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The Alliance of Automobile Manufacturers asked that some credits be given to automakers that improve technology to meet 2012-2016 requirements

The Alliance of Automobile Manufacturers approached the Obama Administration earlier this week to request the use of credits to meet the proposed fuel efficiency standards.

Last year, major automakers, the state of California, and the White House agreed on the new Corporate Average Fuel Economy (CAFE) proposal that would boost fleet wide fuel economy to 54.5 mpg by 2025. The effort aims to reduce greenhouse gas emissions and lessen the country's dependency on foreign oil. The new rules also included a mid-term review to make sure that the 2021-2025 requirements are probable, which the Alliance of Automobile Manufacturers also addressed this week.

The Alliance of Automobile Manufacturers, which represents Toyota Motor Corp., Detroit's Big Three automakers and eight other automakers, has requested that carmakers obtain some credits for improving technology to meet 2012-2016 requirements set by the new fuel efficiency standards proposal instead of automakers only receiving credits if they are "in use in a minimum percentage of its overall fleet."

"Providing this program feature in the earlier years improves the usefulness of the credit program and encourages manufacturers to introduce the listed technologies sooner," said the Alliance of Automobile Manufacturers.

More specifically, the Alliance of Automobile Manufacturers would like automakers to obtain some credits for improving active grill shutters, start-stop technology, air conditioning and high efficiency lights for the 2012-2016 technology requirements.

The Alliance of Automobile Manufacturers also asked that the U.S. Environmental Protection Agency (EPA) and the National Highway Traffic Safety Administration (NHTSA) explain the mid-term evaluation process as well as the specifics that will be reviewed. In addition, automakers want to know that the "timeline and procedures for assuring that the studies relied upon by the agencies are appropriately peer reviewed."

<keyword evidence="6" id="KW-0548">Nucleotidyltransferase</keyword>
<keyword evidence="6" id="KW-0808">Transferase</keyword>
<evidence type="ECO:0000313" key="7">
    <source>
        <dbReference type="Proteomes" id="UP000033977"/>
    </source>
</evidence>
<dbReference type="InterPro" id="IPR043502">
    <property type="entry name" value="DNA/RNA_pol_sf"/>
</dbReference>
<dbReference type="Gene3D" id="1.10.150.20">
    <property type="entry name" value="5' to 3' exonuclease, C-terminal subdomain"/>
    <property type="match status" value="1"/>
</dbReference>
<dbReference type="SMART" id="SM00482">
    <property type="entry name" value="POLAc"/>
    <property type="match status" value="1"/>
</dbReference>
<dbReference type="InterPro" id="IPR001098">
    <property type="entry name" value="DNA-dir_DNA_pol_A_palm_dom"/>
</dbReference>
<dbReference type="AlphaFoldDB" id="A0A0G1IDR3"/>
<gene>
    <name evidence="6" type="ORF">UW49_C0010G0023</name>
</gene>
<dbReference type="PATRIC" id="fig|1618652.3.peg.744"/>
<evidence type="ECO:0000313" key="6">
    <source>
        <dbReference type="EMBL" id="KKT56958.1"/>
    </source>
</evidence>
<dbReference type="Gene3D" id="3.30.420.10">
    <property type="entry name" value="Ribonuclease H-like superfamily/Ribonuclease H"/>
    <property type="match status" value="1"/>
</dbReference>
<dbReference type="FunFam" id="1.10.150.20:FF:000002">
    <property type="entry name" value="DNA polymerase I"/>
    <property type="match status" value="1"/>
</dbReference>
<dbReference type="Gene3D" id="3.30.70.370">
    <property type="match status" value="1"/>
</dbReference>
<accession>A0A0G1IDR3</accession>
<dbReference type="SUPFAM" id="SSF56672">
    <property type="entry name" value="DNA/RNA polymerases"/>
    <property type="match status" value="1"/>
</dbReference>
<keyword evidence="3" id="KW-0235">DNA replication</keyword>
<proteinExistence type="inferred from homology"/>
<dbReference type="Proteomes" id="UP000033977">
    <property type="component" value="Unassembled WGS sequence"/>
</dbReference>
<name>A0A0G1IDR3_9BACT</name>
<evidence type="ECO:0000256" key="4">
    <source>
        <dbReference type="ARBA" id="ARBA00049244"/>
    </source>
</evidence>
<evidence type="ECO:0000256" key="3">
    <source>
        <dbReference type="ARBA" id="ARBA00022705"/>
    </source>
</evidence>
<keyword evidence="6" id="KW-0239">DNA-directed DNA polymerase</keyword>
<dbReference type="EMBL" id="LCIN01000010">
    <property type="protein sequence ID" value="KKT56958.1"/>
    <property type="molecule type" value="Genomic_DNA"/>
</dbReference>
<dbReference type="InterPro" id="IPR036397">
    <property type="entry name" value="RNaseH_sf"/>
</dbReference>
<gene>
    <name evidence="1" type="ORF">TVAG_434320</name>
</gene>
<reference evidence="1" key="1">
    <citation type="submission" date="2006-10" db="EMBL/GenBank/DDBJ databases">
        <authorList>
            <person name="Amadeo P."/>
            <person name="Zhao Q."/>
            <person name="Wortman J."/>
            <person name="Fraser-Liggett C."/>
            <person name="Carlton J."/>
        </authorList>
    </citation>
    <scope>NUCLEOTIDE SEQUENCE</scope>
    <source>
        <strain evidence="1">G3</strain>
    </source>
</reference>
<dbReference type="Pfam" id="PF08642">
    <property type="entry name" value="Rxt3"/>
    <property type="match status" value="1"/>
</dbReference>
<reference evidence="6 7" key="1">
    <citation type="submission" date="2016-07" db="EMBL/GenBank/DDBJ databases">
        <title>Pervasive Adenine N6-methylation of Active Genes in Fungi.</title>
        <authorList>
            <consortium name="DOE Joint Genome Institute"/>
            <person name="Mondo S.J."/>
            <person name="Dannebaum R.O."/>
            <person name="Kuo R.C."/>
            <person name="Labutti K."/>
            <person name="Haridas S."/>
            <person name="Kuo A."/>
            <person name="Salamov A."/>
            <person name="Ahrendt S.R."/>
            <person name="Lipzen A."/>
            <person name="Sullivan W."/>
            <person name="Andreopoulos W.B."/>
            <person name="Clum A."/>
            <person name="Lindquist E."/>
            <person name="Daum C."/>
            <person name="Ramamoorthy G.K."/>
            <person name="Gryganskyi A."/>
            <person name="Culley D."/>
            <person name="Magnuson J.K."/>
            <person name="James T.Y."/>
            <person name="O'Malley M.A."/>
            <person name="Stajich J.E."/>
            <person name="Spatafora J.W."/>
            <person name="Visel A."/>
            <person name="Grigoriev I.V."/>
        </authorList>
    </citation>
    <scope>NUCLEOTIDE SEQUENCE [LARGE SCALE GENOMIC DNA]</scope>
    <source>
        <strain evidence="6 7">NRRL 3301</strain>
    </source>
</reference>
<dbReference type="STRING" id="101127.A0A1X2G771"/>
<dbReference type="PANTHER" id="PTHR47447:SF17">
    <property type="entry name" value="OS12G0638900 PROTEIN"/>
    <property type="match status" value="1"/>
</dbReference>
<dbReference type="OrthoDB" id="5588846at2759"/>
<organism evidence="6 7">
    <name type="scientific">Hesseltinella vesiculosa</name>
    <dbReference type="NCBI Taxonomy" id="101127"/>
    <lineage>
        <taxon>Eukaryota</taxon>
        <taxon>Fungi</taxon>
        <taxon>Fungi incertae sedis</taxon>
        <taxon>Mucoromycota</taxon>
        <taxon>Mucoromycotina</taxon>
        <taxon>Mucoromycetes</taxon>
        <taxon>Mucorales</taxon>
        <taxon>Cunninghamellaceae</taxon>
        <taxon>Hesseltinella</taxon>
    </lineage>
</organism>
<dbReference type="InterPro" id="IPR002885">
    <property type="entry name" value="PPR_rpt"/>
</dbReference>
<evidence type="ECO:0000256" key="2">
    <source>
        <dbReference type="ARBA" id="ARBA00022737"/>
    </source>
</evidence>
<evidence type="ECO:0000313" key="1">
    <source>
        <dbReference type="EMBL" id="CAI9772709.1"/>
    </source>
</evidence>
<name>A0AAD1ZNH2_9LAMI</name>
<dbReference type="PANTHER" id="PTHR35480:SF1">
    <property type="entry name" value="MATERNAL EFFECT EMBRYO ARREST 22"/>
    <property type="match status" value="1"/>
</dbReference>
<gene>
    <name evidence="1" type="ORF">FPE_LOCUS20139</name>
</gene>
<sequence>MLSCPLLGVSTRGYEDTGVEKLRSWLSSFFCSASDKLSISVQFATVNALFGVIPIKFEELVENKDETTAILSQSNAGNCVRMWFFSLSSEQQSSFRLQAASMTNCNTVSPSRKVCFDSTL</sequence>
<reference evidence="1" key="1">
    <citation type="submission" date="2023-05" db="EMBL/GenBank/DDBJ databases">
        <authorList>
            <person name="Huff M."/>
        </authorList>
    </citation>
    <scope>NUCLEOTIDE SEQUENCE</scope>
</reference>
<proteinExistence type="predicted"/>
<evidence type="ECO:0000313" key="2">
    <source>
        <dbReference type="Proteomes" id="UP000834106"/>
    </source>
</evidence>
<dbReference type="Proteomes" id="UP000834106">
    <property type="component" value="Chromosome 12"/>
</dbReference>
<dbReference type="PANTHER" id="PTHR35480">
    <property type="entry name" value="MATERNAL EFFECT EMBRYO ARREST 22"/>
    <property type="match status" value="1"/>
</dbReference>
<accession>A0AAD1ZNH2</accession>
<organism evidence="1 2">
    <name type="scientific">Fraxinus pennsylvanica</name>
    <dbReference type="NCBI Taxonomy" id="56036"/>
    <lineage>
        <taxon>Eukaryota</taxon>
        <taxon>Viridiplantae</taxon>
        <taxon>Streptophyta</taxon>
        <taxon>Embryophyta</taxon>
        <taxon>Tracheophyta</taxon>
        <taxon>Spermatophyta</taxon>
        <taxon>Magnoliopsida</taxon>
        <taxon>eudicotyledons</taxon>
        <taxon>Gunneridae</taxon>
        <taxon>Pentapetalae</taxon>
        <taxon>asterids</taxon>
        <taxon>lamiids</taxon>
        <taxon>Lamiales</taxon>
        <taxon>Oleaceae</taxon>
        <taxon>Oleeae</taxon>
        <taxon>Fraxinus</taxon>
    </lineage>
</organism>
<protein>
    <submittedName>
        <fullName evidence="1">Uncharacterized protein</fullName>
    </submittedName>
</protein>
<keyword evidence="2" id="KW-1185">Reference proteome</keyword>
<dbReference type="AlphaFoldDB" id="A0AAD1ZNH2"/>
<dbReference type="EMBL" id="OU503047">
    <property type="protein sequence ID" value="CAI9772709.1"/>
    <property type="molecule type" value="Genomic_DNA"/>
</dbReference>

Automakers added that they shouldn't be held responsible for emissions from electricity generation from EVs.

"Automakers may now be called on to not only make an unprecedented investment into vehicles with lower emissions, but to also fill the void between this rulemaking and a comprehensive national energy policy," said the automakers.

The new rules are expected to save drivers $1.7 trillion at the pump, but the National Automobile Dealers Association (NADA) said last month that the new proposal could add as much as $5,000 to the sticker price of a new vehicle in 2025.

Source: The Detroit News

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RE: consumer choice
By Keeir on 2/14/2012 7:27:37 PM , Rating: 3
If we do nothing but build V8 SUV's and Hummers until it happens, its too late. Its quite simple really.

But we don't. V8's are now the least produced engine (I4, V6, V8)

Consumers are constantly reacting to higher prices. GASP! And we didn't have to have the government force the manufacturers to artificially raise prices further on those nasty V8s!

Its called planning.

Not really. You made a bunch of random statements in support of sweeping policy actions. I am pretty sure its called rabble rousing.

I am not in favor of CAFE specifically, but at least can see why to try and that is all my post meant.

That is called being in favor of something, to think that it should be "tried" over available alternatives.

RE: consumer choice
By retrospooty on 2/14/2012 9:25:32 PM , Rating: 2
You need to get laid really badly dont you?

RE: consumer choice
By Spuke on 2/15/2012 12:21:44 PM , Rating: 2
You need to get laid really badly dont you?
You really need a brain, don't you?

RE: consumer choice
By Keeir on 2/15/2012 1:31:39 PM , Rating: 2
by retrospooty on February 14, 2012 at 9:25 PM

You need to get laid really badly dont you?


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